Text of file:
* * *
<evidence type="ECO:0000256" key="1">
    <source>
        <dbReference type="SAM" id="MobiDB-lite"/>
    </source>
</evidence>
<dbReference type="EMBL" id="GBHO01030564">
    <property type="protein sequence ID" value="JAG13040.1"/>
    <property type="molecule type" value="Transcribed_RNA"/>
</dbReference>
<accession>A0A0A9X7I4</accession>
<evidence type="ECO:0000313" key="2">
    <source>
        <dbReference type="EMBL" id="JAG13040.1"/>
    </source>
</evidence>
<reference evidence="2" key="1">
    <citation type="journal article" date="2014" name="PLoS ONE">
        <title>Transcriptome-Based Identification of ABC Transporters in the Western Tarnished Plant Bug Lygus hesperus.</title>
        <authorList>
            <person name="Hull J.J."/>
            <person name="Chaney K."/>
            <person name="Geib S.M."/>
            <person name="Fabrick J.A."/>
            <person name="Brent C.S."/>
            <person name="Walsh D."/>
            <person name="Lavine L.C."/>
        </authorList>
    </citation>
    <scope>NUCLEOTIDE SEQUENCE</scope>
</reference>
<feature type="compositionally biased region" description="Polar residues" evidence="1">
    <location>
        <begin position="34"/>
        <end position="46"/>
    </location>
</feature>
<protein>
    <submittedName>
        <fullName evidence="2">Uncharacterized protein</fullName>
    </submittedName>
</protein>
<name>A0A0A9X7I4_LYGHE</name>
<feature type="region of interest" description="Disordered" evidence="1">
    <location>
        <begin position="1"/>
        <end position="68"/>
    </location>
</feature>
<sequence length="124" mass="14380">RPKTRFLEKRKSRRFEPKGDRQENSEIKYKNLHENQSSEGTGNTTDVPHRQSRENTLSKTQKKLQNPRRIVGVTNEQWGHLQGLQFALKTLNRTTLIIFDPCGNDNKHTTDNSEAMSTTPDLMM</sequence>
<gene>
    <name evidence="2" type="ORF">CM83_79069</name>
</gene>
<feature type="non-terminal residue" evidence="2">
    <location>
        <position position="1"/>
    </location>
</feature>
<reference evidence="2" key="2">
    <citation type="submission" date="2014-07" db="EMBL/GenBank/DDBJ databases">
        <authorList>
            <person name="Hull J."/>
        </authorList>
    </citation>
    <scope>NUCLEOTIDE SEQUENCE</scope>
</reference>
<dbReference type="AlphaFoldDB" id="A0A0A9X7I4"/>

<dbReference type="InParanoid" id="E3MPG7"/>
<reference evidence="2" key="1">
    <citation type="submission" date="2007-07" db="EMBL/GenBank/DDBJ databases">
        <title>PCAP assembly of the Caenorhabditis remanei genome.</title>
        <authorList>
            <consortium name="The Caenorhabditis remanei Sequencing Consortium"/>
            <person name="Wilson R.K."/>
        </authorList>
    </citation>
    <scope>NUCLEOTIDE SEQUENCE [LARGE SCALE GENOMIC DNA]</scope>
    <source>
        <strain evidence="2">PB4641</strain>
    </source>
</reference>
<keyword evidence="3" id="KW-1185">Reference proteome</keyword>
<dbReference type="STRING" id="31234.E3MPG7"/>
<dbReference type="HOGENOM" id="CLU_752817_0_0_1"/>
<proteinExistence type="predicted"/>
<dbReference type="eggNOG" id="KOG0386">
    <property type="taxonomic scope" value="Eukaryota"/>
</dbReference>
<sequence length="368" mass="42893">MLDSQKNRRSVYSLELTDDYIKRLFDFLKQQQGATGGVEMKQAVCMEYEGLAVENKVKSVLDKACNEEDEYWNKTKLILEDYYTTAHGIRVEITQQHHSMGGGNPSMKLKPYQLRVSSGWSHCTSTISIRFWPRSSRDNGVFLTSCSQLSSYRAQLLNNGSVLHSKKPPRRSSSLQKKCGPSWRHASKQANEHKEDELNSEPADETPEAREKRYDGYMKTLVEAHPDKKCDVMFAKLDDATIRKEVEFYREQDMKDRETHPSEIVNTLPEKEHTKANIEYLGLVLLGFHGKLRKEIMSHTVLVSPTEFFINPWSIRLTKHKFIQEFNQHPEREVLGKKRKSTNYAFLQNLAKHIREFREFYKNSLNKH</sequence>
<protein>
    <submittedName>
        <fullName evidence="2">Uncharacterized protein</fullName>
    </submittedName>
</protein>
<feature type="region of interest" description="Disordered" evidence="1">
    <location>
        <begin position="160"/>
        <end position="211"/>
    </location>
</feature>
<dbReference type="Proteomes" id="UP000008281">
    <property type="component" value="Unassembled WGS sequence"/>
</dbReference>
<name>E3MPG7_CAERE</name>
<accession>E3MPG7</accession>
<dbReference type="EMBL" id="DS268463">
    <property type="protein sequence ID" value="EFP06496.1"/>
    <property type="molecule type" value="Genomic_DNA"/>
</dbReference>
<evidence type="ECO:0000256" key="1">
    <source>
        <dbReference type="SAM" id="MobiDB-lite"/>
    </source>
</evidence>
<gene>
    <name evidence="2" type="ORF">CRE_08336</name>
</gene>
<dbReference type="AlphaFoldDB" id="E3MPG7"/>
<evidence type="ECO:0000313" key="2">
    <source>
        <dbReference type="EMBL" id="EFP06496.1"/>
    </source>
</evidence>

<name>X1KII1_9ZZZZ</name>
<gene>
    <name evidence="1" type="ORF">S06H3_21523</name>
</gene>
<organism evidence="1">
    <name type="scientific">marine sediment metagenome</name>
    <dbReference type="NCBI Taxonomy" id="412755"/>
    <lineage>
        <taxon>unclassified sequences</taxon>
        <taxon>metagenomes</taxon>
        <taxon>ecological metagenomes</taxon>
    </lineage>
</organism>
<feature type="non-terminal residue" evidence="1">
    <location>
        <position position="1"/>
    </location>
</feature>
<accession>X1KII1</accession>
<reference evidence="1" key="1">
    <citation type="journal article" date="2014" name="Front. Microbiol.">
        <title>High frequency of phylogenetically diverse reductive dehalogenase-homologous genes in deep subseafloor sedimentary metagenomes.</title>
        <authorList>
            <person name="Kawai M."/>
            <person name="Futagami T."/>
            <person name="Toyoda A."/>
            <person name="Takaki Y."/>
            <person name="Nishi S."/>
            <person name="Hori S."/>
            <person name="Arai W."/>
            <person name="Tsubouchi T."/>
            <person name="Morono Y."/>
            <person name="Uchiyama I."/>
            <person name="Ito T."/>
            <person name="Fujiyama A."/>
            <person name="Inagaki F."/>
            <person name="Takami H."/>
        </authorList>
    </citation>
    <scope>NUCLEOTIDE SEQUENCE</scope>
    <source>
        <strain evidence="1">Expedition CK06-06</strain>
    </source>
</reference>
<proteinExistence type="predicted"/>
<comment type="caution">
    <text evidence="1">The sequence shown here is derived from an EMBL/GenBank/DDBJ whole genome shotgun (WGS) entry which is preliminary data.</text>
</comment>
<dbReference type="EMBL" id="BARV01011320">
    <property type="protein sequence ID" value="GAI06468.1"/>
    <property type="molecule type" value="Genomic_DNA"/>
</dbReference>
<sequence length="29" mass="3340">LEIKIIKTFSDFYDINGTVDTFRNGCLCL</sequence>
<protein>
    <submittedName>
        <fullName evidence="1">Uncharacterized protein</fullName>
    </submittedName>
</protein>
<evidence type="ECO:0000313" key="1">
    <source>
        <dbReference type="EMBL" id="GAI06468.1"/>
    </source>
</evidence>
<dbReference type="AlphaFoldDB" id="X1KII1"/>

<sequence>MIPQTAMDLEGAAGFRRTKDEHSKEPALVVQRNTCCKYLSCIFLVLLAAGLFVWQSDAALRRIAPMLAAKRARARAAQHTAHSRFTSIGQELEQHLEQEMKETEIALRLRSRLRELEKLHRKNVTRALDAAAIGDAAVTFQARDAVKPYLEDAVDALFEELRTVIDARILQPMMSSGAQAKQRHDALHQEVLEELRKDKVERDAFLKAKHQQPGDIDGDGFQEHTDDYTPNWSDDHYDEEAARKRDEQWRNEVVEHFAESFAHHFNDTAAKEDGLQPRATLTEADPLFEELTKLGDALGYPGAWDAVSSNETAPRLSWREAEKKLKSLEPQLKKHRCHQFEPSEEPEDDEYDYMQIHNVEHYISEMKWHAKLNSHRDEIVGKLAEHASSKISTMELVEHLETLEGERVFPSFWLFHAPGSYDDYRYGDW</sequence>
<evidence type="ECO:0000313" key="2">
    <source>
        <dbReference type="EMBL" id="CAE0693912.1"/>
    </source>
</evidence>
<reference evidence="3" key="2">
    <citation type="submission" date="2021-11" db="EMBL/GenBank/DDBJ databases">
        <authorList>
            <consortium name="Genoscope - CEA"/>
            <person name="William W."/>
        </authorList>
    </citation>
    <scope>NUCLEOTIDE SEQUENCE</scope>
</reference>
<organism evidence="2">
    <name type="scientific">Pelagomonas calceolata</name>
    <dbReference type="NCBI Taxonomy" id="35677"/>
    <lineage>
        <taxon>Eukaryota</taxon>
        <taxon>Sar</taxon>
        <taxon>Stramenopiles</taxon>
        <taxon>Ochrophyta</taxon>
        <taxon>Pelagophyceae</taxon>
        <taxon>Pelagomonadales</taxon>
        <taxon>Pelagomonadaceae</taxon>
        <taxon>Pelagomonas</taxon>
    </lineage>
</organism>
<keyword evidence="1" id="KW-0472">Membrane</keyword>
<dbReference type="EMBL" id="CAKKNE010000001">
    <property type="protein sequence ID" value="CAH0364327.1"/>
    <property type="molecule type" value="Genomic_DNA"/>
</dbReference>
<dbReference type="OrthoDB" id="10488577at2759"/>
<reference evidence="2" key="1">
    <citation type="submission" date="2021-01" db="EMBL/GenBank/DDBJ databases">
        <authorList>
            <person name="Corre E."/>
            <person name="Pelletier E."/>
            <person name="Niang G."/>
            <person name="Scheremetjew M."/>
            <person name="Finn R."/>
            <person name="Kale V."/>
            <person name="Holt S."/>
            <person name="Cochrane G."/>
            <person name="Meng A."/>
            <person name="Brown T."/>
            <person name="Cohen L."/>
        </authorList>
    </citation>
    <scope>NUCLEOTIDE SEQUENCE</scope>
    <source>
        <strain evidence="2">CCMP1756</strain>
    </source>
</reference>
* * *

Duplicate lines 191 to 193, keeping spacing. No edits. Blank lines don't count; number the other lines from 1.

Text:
    </source>
</evidence>
<reference evidence="3" key="2">